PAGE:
With the increasing popularity of IoT devices, large-scale intelligent device maintenance work will be a very important issue. The application of blockchain technology in the Internet of Things allows distributed networks to encrypt data across the network. This means that if a cybercriminal acquires or changes the contents of a file, the digital signature of the file will be encrypted. The generated original signatures do not match, so that the authenticity and tampering behavior can be recognized. The blockchain network can include a consensus model for detecting malicious activity in the network and mitigating any identified threats. In addition, since data storage and computational tasks will be distributed across multiple nodes on the blockchain, the network will continue to operate effectively even if any node fails.

The blockchain technology empowers the IoT as well: each IoT device can register a unique ID based on the blockchain to help identify each device with accuracy. In order to establish interconnections between devices, the local blockchain wallet can send a digital signature request to the target device. The target device will then verify the signature using the sender's public key. As a result, the authentication required between device interactions can be done without any centralized authorization mechanism.

For maintenance purposes, developers can push encrypted hash-protected software updates as URLs on the blockchain network. To verify the software update, the IoT device can verify the encrypted hash of the update file. In addition, the blockchain in the Internet of Things will enable the system to record metadata to generate an immutable history of IoT processing tasks, maintenance operations, and software updates to ensure regulatory compliance. These records can be shared with key players in the organization as evidence of compliance with all laws and regulations. The blockchain network can be either public or private. Organizations can create a private blockchain network that can only be used by leadership and employees. Such a blockchain network can be combined with an authentication mechanism to control data access. To this end, organizations can deploy blockchain-based smart contracts. Business executives can define terminology for verifying employee details in smart contracts to automate the authentication process.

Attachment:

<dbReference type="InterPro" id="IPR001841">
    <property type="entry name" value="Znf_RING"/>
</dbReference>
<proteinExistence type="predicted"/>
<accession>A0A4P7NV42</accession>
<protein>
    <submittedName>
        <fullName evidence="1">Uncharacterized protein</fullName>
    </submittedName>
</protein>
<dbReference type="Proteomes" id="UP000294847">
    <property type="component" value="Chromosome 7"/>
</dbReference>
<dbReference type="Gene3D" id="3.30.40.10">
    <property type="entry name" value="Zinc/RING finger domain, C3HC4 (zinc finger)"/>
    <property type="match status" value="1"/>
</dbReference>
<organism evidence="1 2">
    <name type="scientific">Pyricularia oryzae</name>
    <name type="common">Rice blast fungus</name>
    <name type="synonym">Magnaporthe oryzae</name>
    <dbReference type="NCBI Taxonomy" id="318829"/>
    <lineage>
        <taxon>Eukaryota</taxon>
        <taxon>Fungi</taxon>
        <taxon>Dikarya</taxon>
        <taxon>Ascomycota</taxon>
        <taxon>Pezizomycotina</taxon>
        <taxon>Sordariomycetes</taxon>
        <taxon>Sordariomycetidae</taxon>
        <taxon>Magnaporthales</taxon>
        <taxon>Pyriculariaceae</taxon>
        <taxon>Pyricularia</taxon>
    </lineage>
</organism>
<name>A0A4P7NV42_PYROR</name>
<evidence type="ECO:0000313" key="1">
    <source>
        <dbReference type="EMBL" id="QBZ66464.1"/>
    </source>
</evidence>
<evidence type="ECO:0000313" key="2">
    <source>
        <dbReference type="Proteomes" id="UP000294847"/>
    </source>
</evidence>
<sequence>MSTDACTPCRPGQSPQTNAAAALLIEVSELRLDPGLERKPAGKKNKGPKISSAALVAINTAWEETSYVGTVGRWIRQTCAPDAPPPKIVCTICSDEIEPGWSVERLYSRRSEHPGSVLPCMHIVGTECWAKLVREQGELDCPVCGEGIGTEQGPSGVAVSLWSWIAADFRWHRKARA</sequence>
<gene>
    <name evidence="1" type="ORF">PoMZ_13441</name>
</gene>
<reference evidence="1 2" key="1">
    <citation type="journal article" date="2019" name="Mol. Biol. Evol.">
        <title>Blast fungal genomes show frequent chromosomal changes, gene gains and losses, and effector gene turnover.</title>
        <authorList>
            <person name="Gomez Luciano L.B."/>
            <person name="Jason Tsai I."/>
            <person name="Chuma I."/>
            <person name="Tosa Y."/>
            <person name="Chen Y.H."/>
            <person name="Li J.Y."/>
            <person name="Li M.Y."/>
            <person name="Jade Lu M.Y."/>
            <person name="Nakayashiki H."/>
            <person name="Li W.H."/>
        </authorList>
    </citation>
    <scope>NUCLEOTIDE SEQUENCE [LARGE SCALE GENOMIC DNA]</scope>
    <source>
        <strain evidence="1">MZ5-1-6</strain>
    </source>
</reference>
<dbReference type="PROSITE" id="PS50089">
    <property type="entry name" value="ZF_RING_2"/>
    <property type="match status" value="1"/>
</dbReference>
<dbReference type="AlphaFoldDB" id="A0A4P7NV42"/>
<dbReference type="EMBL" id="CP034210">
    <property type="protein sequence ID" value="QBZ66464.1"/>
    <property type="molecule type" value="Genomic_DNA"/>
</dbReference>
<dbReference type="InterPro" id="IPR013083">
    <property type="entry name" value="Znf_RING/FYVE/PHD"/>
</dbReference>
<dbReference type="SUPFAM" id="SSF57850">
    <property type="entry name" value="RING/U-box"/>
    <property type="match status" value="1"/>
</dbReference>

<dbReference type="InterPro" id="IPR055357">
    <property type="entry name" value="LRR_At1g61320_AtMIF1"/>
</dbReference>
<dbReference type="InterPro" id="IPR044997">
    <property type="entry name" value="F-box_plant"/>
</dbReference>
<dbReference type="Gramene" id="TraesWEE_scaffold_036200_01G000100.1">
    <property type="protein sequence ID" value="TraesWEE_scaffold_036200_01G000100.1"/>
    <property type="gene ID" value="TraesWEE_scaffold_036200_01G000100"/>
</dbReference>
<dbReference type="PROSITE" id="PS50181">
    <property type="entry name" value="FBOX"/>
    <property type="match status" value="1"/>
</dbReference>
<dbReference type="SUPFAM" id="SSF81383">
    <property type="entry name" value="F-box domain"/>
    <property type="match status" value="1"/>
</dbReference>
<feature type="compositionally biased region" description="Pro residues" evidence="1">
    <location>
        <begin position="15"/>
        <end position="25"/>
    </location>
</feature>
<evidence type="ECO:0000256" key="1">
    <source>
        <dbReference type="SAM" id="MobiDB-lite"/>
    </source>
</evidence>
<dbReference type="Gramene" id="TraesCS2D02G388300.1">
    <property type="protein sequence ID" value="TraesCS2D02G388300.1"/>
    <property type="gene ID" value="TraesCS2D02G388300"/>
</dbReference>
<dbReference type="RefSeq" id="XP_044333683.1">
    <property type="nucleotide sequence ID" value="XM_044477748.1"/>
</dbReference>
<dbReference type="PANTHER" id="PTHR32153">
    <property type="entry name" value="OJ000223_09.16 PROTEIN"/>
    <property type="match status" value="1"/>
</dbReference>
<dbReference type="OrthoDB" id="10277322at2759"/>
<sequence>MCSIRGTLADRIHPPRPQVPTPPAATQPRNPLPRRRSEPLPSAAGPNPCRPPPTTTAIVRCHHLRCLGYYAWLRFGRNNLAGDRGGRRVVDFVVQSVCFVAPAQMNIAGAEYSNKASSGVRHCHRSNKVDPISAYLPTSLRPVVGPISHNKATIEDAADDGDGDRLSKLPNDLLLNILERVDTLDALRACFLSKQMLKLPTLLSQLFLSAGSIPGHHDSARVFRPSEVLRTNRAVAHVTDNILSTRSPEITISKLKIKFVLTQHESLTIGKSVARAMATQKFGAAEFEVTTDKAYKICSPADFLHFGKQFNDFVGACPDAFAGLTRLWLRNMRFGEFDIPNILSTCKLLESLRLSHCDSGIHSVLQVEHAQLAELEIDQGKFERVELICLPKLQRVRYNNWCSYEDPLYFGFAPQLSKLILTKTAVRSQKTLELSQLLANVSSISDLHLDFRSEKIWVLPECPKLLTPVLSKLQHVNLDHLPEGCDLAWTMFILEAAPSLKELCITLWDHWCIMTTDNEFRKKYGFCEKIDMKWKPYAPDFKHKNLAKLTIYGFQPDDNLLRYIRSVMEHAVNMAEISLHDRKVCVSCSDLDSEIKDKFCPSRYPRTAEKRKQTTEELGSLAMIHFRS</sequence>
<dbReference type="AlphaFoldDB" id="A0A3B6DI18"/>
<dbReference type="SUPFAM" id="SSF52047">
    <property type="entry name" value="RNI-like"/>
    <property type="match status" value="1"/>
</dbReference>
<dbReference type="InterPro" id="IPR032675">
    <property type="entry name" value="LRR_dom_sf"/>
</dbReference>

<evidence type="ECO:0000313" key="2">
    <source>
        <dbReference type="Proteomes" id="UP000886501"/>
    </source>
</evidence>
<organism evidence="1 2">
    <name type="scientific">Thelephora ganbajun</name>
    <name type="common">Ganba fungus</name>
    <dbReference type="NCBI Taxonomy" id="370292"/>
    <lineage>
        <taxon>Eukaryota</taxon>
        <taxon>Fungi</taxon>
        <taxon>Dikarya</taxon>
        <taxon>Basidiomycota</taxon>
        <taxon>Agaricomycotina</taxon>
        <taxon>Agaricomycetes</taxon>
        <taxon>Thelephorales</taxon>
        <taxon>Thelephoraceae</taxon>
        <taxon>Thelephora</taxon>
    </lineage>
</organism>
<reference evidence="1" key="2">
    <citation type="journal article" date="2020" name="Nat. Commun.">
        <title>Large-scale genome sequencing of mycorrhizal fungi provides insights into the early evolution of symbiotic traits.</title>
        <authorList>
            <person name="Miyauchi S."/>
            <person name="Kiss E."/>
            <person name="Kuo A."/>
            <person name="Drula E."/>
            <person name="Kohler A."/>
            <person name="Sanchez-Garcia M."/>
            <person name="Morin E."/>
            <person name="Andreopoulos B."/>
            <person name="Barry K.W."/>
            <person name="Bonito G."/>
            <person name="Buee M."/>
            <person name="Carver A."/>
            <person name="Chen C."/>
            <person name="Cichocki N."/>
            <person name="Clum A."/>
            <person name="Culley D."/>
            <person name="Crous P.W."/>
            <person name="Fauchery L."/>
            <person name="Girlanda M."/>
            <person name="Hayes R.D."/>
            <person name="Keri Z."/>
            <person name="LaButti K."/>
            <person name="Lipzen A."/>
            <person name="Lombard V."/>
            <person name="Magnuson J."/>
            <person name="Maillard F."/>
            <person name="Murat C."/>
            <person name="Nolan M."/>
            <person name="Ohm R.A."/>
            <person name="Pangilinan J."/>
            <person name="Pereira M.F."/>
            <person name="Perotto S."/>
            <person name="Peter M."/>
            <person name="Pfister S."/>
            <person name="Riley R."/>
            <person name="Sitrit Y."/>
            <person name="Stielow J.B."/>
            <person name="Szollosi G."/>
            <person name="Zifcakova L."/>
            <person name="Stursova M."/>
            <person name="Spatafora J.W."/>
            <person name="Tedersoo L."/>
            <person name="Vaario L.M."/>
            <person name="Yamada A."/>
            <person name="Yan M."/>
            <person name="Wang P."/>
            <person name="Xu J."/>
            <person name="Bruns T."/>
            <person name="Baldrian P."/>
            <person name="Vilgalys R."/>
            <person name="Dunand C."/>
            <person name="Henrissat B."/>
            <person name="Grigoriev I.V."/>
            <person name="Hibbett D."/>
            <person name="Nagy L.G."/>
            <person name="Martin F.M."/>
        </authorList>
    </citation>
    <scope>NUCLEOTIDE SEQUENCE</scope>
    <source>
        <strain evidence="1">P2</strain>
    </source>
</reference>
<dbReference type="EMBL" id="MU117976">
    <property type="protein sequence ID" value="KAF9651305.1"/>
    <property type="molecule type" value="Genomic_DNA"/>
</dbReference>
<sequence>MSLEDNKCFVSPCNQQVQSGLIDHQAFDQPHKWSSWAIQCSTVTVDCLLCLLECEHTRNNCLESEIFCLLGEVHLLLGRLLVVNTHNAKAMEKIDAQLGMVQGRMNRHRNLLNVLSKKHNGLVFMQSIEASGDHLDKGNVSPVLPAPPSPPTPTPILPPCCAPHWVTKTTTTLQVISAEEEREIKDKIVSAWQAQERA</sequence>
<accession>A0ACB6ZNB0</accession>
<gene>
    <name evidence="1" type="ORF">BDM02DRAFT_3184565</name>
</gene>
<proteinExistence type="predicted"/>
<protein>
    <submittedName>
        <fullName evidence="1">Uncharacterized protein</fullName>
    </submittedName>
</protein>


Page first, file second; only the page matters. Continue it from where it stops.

While blockchain technology in the Internet of Things will make the IoT ecosystem more secure, blockchain technology is not the only cure for the Internet of Things. The introduction of blockchain technology will bring a variety of limitations, such as scalability issues, high processing power and time requirements of encryption algorithms, increased storage necessity and latency issues. With the continuous development of the Internet of Things network, these shortcomings may become more serious. Therefore, developers need to address these limitations before the IoT mainstream uses blockchains. Alternatively, organizations can deploy edge computing solutions to completely avoid problems associated with blockchains. Through edge calculations, all IoT data is stored on the nodes to reduce latency and protect the data of the device itself. In this way, cloud and device interactions will only be used in the necessary scenarios and increase the overall speed of IoT data processing.